Cheung: The yuan was de-pegged from the USD in July 2005. Since then, the currency has been managed mostly in terms of its exchange rate in relation to the USD, though officially a trade-weighted basket is also used as a policy reference.
To become a world reserve currency, one key prerequisite is that the currency needs to be convertible in both the current and capital accounts. In other words, the currency needs to be fully convertible, which is the case for reserve currencies such as the USD, EUR and JPY, but not for the yuan. The yuan is mostly convertible in the current account, but there are restrictions on some capital flows.
How has the global financial crisis impacted China's aspirations for the yuan?
Cheung: It is to be expected that the yuan will play a bigger role in the international monetary system. That said, recent events have brought the issue to a head. The global crisis, with the United States at the epicenter, has caused unprecedented volatility in global financial markets, particularly the U.S. markets. The USD has also been volatile, causing much concern for China, which is the largest investor in U.S. Treasuries with holdings exceeding $700 billion.
How would the yuan as a world reserve currency benefit China and its trade efforts?
Cheung: If Chinese exporters and importers could conduct their external trade in the yuan, it would eliminate or reduce their exchange rate risk and they would have no need to hedge their currency risks. The benefit is particularly obvious if the USD remains volatile. From the perspective of foreign reserve management, USD depreciation would have a significant negative impact on the value of China's reserves.
How would this potential development impact the U.S. economy and U.S. companies that export and import?
Cheung: First, there would potentially be less demand for USD-denominated assets. Second, the U.S. current account deficit would narrow as capital inflows slow. In other words, the U.S. savings rate could be under pressure to normalize. Third, if the global demand for USD assets does decline, U.S. companies might need to pay higher financing rates.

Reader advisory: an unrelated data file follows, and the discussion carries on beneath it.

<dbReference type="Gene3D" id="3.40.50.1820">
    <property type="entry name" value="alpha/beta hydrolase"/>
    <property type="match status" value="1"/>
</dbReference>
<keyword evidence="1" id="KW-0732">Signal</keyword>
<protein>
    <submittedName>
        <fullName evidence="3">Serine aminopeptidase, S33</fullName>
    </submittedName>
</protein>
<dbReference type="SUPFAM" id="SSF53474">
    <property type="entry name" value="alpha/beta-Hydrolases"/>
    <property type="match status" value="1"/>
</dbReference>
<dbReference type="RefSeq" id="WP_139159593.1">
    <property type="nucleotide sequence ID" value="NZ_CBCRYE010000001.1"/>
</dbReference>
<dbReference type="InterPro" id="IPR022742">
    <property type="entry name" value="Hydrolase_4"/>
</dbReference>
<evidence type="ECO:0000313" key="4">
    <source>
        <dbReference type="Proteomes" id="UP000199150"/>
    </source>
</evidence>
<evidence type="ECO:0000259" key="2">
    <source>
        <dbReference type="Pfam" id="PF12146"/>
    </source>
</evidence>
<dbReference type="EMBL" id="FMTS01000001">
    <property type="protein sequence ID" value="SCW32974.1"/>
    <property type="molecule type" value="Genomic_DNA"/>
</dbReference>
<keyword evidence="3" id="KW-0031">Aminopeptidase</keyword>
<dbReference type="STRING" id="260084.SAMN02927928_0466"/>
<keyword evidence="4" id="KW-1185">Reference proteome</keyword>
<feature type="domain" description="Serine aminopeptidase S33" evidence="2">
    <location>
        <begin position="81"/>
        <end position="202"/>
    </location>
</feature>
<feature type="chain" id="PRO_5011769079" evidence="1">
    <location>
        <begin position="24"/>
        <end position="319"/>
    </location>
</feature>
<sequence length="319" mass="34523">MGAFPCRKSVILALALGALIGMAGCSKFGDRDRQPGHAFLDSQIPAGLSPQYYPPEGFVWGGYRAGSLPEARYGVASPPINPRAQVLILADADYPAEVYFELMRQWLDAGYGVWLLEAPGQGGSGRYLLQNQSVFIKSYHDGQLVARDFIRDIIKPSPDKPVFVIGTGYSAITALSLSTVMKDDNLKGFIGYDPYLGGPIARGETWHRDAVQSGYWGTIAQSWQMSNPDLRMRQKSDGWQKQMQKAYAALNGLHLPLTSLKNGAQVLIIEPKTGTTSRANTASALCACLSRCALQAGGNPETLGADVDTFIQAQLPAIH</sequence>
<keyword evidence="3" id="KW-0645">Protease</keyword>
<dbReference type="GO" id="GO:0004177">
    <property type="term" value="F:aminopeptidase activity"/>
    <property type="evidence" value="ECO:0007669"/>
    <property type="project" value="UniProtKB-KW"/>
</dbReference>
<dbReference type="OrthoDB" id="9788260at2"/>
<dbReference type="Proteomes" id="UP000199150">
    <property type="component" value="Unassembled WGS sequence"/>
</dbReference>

What is the likelihood of the yuan becoming a world reserve currency? And, if so, how soon could it happen?
Cheung: It is too early to say if this will materialize. One observation is that despite the advent of the EUR, the USD has remained the predominant reserve currency. At any rate, this is a long process that would take more than a couple of years to unfold, and the yuan first needs to become fully convertible.
How can our readers continue to monitor the role of the yuan?
Cheung: There are a few things to watch in the international monetary system. One is potential changes in the International Monetary Fund (IMF) and whether China will play a bigger role in the IMF. Another is possible changes in the Special Drawing Rights of the IMF, in terms of currency composition, etc. On China itself, the key item is the country's progress in making the yuan fully convertible. Lastly, watch for an expanded role of the yuan in bilateral trade arrangements.